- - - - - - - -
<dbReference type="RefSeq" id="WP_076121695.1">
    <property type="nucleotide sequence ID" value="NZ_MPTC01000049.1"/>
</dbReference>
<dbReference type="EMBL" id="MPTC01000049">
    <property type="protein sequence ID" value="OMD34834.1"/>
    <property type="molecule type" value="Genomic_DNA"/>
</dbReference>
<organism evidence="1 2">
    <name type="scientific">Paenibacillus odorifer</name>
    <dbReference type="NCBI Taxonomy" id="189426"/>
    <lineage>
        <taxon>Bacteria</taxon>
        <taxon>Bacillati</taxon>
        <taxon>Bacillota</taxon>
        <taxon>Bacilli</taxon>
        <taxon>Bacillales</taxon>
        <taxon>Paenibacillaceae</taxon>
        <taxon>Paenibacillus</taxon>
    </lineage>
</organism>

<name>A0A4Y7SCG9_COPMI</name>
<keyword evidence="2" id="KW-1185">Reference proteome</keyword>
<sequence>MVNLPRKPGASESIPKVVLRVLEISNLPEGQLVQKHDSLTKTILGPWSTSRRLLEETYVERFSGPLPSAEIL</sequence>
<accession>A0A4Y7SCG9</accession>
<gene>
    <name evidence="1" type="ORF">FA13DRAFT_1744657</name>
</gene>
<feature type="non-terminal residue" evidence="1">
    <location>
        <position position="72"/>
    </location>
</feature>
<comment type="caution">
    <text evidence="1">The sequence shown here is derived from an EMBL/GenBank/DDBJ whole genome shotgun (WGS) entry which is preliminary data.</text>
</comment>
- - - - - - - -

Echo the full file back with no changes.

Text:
<dbReference type="RefSeq" id="WP_076121695.1">
    <property type="nucleotide sequence ID" value="NZ_MPTC01000049.1"/>
</dbReference>
<dbReference type="EMBL" id="MPTC01000049">
    <property type="protein sequence ID" value="OMD34834.1"/>
    <property type="molecule type" value="Genomic_DNA"/>
</dbReference>
<organism evidence="1 2">
    <name type="scientific">Paenibacillus odorifer</name>
    <dbReference type="NCBI Taxonomy" id="189426"/>
    <lineage>
        <taxon>Bacteria</taxon>
        <taxon>Bacillati</taxon>
        <taxon>Bacillota</taxon>
        <taxon>Bacilli</taxon>
        <taxon>Bacillales</taxon>
        <taxon>Paenibacillaceae</taxon>
        <taxon>Paenibacillus</taxon>
    </lineage>
</organism>

<name>A0A4Y7SCG9_COPMI</name>
<keyword evidence="2" id="KW-1185">Reference proteome</keyword>
<sequence>MVNLPRKPGASESIPKVVLRVLEISNLPEGQLVQKHDSLTKTILGPWSTSRRLLEETYVERFSGPLPSAEIL</sequence>
<accession>A0A4Y7SCG9</accession>
<gene>
    <name evidence="1" type="ORF">FA13DRAFT_1744657</name>
</gene>
<feature type="non-terminal residue" evidence="1">
    <location>
        <position position="72"/>
    </location>
</feature>
<comment type="caution">
    <text evidence="1">The sequence shown here is derived from an EMBL/GenBank/DDBJ whole genome shotgun (WGS) entry which is preliminary data.</text>
</comment>